Dinosaurs come and go. Even though paleontologists are naming new dinosaurs at a fantastic rate–hardly a week seems to go by without the announcement of a previously-unknown species–researchers are also sinking and revising previously-discovered taxa as new finds are compared against what has already been found. The ever-growing ontogeny debate–which threatens the horned dinosaur Torosaurus and the hadrosaur Anatotitan, among others–is just one part of these paleontological growing pains. Sometimes dinosaur identity crises can be even more drastic.
Yesterday I wrote about a new paper by paleontologist Pascal Godefroit of the Royal Belgian Institute of Natural Sciences and co-authors that redescribes the charismatic hadrosaur Olorotitan. As I read through the paper, a brief, but significant, side note caught my eye. In the section describing the deposits in which the known Olorotitan skeletons were found, the paper mentions that paleontologists V.R. Alifanov and Yuri Bolotsky described a sauropod–one of the long-necked, heavy bodied dinosaurs–from the same locality. On the basis of a tooth and several isolated tail vertebrae, Alifanov and Bolotsky named the dinosaur Arkharavia in their 2010 description. Since the encasing rock was deposited during the latest Cretaceous, around 70 million years ago or so, this was apparently one of the last sauropods on earth.
Only Godefroit and colleagues, including Yuri Bolotsky, have now revised the identity of Arkharavia. In their paper on Olorotitan, the paleontologists make the passing comment that “those vertebrae likely belong to hadrosaurid dinosaurs.” Rather than being a previously-unknown kind of sauropod, then, the fossils used to name “Arkharavia” probably belonged to one of the two hadrosaurs that dominate the locality–Olorotitan or Kundurosaurus.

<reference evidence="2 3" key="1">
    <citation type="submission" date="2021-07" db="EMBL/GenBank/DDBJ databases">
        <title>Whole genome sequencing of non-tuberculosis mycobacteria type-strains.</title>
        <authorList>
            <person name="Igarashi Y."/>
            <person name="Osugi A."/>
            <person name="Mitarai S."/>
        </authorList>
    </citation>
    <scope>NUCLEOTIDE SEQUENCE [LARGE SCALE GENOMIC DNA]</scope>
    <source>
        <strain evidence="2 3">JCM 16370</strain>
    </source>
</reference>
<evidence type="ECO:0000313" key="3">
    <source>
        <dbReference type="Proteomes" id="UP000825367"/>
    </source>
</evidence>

This isn’t the first time a hadrosaur has been confused for a sauropod. Two years ago, paleontologists Michael D’Emic and Jeffrey Wilson of the University of Michigan and Richard Thompson of the University of Arizona determined that so-called “sauropod” vertebrae found in the 75-million-year-old rock of Arizona’s Santa Rita Mountains should actually be attributed to a hadrosaur akin to Gryposaurus. Fragmentary dinosaurs can be extremely tricky to identify correctly.
These changes aren’t frivolous. Identifications of isolated bones affect our understanding of dinosaur evolution and history. In the case of the misidentified hadrosaur bones from Arizona, the revised diagnosis altered the picture of when sauropods returned to North America after an absence spanning tens of millions of years. (This is called the “sauropod hiatus” by specialists.)
In the case of Arkharavia, the fossils represented one of the last dinosaurs in eastern Russia before the end-Cretaceous mass extinction. Misunderstood as sauropod bones, the fossils appeared to be the scrappy evidence for an entire group of dinosaurs at the locality. Properly understood as hadrosaur tail bones, though, the fossils become isolated elements from a group already known to be numerous in the fossil beds. While these changes might sound small, they can certainly influence grand-scale analyses of when certain groups of dinosaurs appeared or went extinct. There’s a big difference between sauropods living alongside hadrosaurs just before the end-Cretaceous mass extinction and a habitat dominated by hadrosaurs and devoid of sauropods. Even isolated bones can make a big difference.
Alifanov, V., Bolotsky, Y. (2010). Arkharavia heterocoelica gen. et sp. nov., a New Sauropod Dinosaur from the Upper Cretaceous of the Far East of Russia Paleontological Journal, 44 (1), 84-91 DOI: 10.1134/S0031030110010119
Godefroit, P., Bolotsky, Y.L., and Bolotsky, I.Y. (2012). Olorotitan arharensis, a hollow-crested hadrosaurid dinosaur from the latest Cretaceous of Far Eastern Russia. Acta Palaeontologica Polonica DOI: 10.4202/app.2011.0051